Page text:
The opinion of the court was delivered by: CANNELLA
Plaintiff's application for a preliminary injunction, made pursuant to Rule 65(a) of the Federal Rules of Civil Procedure (F.R. Civ. P.), is denied.
Defendants' motion to dismiss the complaint for lack of jurisdiction over the subject matter, made pursuant to Rule 12(b) (1), F.R. Civ. P., is granted.
On July 15, 1971 the Federal Trade Commission instituted proceedings against the plaintiff and other soft drink manufacturers alleging violations of Section 5 of the Federal Trade Commission Act (15 U.S.C. § 45), which prohibits unfair methods of competition. The complaint against the plaintiff challenges the validity of exclusive bottling agreements in effect between the plaintiff and some 513 franchised Pepsi-Cola bottlers, wherein the bottlers have agreed not to sell Pepsico products outside of a designated territory.
In the course of the proceedings before the FTC, the plaintiff moved before the hearing examiner to dismiss the complaint for non-joinder of each of the 513 bottlers as indispensable parties. The examiner denied the plaintiff's motion, stating in part that as a practical matter it was not feasible to attempt to join all of the bottlers as parties since it would create an unmanageable situation for trial purposes and some bottlers might not be subject to jurisdiction if they operate within a small territory within a state. However, before this order was issued, the examiner indicated at a hearing that all of the bottlers were free to intervene in the proceedings.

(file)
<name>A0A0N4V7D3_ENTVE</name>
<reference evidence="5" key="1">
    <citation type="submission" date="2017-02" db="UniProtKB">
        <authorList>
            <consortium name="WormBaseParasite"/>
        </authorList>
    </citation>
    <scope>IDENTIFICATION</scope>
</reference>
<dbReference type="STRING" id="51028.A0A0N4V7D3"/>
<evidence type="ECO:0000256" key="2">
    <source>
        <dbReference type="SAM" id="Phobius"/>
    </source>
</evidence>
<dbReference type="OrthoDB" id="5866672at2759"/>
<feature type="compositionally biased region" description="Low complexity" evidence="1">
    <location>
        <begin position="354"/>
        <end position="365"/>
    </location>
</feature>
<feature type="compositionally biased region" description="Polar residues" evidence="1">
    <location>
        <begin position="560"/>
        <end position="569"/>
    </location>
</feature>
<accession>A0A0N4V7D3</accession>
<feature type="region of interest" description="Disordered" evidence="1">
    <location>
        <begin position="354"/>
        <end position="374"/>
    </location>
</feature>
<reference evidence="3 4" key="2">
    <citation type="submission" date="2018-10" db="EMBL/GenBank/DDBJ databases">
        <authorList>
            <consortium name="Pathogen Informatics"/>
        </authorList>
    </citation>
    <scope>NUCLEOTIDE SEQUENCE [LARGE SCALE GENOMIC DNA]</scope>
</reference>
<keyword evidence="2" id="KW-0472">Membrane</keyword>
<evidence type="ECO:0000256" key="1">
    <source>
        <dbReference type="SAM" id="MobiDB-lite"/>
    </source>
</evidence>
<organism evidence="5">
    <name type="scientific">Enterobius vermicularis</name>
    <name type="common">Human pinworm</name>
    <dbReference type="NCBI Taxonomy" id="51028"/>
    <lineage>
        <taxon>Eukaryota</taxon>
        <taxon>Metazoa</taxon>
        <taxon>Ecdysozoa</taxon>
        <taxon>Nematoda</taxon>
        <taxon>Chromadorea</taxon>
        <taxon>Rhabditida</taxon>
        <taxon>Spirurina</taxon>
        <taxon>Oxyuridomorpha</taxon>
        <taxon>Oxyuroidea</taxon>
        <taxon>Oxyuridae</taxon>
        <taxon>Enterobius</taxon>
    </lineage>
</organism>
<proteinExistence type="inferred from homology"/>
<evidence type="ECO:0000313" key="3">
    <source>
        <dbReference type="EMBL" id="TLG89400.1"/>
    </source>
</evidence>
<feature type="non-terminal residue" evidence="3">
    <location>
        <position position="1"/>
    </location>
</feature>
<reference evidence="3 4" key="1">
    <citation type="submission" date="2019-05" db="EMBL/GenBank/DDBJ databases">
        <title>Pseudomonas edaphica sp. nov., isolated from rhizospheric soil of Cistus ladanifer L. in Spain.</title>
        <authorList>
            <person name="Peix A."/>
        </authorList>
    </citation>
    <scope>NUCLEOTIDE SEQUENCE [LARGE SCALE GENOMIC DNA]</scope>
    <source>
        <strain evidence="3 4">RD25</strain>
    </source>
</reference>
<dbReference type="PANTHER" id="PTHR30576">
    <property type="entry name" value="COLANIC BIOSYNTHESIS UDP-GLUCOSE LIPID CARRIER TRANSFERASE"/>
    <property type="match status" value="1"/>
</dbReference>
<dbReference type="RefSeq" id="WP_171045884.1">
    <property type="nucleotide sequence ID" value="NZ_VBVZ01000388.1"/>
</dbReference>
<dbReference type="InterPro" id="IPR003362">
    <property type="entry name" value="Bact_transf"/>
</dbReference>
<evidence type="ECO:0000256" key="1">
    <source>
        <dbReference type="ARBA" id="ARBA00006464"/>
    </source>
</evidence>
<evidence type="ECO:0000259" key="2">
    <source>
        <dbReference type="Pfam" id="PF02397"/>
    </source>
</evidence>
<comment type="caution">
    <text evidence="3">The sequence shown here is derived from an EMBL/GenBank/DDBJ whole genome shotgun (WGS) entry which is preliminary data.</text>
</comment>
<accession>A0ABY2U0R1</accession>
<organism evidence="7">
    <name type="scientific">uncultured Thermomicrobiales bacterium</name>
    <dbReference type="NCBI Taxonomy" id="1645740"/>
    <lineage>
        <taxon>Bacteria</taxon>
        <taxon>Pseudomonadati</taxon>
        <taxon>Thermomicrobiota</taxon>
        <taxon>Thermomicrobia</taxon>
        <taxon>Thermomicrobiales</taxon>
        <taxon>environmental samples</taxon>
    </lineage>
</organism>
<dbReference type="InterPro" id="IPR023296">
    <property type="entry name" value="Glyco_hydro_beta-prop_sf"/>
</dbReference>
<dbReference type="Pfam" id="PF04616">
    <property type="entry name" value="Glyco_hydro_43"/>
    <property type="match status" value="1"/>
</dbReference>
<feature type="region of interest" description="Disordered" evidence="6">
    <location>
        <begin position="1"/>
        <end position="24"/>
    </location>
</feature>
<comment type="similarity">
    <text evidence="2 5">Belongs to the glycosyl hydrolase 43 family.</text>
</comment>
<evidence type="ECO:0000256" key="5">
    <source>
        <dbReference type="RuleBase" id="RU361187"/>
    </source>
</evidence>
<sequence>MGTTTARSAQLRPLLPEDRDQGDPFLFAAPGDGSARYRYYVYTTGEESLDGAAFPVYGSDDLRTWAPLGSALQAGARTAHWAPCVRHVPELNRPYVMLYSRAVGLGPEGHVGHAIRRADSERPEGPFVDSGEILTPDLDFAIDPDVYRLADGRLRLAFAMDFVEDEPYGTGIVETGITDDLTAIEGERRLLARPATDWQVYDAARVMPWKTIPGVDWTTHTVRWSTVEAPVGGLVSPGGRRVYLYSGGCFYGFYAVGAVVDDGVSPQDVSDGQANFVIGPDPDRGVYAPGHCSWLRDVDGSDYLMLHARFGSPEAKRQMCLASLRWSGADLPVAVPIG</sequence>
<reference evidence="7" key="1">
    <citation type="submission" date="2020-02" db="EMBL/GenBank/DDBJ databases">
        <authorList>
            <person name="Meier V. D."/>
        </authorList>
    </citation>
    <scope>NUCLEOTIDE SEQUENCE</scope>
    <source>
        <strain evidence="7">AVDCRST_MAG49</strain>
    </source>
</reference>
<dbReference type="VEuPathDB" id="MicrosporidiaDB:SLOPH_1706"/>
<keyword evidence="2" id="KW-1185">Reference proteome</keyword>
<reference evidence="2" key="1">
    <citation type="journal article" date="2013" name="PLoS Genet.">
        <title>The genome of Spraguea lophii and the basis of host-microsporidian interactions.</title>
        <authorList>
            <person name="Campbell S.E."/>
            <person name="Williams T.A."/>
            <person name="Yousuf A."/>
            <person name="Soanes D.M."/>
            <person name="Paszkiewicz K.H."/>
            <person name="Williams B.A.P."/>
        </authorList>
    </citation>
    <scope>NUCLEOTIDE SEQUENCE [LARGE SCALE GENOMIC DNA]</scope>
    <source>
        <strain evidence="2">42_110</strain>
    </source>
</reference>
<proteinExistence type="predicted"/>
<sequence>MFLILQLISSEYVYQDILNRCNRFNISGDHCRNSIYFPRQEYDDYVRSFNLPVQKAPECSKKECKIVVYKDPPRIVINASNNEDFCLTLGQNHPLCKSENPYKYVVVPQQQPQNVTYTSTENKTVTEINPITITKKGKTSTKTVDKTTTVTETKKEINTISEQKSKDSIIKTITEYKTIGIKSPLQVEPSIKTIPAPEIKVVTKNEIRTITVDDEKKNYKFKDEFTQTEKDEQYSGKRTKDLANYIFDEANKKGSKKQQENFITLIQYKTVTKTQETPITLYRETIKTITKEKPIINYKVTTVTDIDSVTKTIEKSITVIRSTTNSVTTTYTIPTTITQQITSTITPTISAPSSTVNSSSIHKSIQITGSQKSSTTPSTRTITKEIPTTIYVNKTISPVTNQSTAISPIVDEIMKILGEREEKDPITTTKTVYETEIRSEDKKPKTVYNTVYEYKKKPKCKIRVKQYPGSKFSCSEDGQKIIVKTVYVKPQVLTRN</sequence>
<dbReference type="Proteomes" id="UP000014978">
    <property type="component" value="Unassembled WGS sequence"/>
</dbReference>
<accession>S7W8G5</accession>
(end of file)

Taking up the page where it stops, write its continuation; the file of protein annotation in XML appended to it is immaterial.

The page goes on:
Three individual bottlers and the Pepsi-Cola Bottling Association, an organization representing 512 of the 513 bottlers, elected to intervene while none of the remaining 510 bottlers have sought to intervene up to this point.
On March 23, 1972 the FTC upheld the examiner's decision denying the motion to dismiss the complaint. The Commission stated, after citing numerous authorities, that it was a well established rule that third parties to a contract, the legality of which is being challenged under the anti-trust laws, need not be joined in a suit against the first party.
Thereafter, on April 28, 1972, the plaintiff instituted this action in this District Court seeking a declaratory judgment and injunctive relief to prohibit the FTC from conducting any further proceedings against the plaintiff unless the bottlers were joined as indispensable parties.
The court concludes that it has no jurisdiction to consider the interlocutory order of the Federal Trade Commission because the plaintiff has not exhausted its administrative remedies.